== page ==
It’s always a good idea to seek advice when you venture into a new activity, such as keeping fish. There are many details to consider when setting up a new aquarium, such as the tendency of a fish to nibble on the plants, or the energy required to maintain live vegetation. The possibilities with artificial plants give you a wide range of looks from the brightly colored truly artificial plants to synthetic vegetation that can look natural and move easily in the water.

Contact the team at Aquatech Aquarium Services today for advice on how to design your new fish habitat, and then enjoy hours and hours of pleasure.

New Aquarium Buyer Mistakes to Avoid

father and son with fish for new aquariumSo you want to get your first aquarium! But you’re not quite sure where to get started. Like any hobby, there are pitfalls to watch out for when purchasing your new aquarium. Here are some helpful questions to keep in mind as you get started in this great hobby:

How big of an aquarium should I buy?

The instinct here is to start small, but how small is too small? For beginners, choosing a small aquarium can be a recipe for disaster. The smaller the volume of water, the more sensitive that environment is to very rapid change. That means you have a preciously small margin of error.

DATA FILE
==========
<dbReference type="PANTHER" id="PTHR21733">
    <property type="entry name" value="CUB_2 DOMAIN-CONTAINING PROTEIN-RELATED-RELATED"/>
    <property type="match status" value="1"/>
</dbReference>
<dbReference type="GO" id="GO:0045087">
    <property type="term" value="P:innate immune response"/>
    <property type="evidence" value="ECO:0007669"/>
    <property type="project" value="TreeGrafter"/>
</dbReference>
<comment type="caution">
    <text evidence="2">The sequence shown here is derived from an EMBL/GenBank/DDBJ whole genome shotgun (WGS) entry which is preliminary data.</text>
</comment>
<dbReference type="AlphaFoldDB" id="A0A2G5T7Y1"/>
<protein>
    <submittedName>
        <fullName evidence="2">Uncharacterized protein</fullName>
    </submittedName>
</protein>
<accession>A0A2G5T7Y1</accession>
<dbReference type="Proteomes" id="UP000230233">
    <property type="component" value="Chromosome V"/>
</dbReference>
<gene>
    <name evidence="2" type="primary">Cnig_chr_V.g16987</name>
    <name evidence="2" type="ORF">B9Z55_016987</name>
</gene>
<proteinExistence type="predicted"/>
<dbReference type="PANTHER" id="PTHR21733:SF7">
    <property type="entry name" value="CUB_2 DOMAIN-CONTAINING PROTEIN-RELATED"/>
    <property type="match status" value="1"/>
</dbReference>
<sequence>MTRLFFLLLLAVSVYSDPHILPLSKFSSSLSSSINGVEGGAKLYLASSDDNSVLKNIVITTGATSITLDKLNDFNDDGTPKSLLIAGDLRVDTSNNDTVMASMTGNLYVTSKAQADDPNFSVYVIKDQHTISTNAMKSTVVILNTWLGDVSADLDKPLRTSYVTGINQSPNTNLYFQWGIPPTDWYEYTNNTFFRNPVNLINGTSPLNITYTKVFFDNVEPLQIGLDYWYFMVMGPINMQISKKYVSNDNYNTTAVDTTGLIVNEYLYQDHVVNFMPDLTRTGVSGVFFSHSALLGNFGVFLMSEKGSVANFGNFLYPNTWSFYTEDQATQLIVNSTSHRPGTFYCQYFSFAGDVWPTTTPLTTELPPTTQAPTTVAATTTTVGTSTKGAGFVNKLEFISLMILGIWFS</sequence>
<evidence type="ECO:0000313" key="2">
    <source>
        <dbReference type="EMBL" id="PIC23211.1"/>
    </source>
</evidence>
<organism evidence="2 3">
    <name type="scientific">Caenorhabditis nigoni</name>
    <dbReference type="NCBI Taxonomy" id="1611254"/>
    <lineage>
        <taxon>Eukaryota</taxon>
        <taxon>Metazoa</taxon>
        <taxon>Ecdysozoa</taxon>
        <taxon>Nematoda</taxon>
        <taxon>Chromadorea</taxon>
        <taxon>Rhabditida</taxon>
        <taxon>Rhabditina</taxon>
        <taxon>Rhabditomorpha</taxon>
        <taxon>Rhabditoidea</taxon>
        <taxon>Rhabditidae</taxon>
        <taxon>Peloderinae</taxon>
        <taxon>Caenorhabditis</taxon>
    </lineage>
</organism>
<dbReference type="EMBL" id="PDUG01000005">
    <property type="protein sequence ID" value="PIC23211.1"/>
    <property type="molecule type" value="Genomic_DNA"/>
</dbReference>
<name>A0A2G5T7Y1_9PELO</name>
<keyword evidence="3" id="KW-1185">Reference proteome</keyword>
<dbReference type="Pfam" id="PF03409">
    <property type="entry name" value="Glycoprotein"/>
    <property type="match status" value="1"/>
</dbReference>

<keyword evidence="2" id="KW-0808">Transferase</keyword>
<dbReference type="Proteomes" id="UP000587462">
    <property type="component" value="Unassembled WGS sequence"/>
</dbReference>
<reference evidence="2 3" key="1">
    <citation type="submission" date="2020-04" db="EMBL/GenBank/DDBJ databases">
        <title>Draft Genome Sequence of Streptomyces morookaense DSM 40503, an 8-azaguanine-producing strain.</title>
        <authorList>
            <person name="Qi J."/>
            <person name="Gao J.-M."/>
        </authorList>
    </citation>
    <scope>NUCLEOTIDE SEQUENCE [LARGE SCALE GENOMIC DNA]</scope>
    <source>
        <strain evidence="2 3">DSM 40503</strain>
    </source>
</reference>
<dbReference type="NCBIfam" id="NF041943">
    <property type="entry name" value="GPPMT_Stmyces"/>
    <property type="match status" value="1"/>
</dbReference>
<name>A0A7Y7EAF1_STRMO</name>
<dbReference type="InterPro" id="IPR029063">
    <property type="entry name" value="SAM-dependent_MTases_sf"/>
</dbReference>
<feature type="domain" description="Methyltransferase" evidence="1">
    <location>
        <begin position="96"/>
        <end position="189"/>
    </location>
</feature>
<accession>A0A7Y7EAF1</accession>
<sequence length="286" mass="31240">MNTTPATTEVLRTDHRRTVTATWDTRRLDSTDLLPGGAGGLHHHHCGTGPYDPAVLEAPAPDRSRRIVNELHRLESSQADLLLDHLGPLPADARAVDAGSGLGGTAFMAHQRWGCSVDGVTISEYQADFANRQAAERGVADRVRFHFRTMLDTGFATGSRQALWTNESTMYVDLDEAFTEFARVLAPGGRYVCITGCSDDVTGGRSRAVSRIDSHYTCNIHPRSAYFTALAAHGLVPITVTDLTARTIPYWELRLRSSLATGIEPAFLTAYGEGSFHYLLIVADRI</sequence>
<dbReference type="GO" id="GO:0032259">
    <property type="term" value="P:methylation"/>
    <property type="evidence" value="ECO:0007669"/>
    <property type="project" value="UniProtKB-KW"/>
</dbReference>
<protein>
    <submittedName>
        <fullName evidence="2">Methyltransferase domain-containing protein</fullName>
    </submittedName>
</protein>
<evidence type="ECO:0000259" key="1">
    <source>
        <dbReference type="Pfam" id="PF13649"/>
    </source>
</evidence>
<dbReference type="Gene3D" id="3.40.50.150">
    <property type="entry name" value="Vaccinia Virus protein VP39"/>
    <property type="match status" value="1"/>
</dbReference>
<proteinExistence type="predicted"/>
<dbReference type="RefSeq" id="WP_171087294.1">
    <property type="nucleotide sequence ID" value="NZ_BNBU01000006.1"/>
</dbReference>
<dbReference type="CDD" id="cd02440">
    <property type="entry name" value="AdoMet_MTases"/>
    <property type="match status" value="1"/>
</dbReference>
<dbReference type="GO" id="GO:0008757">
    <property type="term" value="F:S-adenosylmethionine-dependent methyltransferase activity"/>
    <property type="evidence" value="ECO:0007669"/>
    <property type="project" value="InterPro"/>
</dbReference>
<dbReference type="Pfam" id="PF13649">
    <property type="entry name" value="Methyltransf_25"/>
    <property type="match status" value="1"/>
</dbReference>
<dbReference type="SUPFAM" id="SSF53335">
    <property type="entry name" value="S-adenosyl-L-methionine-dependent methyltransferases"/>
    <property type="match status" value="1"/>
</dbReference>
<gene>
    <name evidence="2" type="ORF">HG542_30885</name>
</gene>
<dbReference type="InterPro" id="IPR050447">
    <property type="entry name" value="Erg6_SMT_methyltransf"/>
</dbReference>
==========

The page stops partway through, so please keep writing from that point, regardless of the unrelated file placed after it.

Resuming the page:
The recommendation is to avoid tanks smaller than 20 gallons until you have some experience. The bigger your tank, the better chance your fish have of surviving a mistake.

When should I add new fish?

Perhaps the biggest mistake new aquarium owners make is adding fish too soon, sometimes the same day they set the tank up! Bad mistake … the water has not had time to stabilize; gasses, minerals, heavy metals and chemicals add by local water treatment plants all have an adverse effect on the tank’s ecosystem. And that can harm your fish. The water in your new aquarium should be allowed to stand for at least a day to allow those dissolved gasses to escape and the pH to stabilize before introducing your fish to the new aquarium.

How many fish should have in my tank, and how many can I add at one time?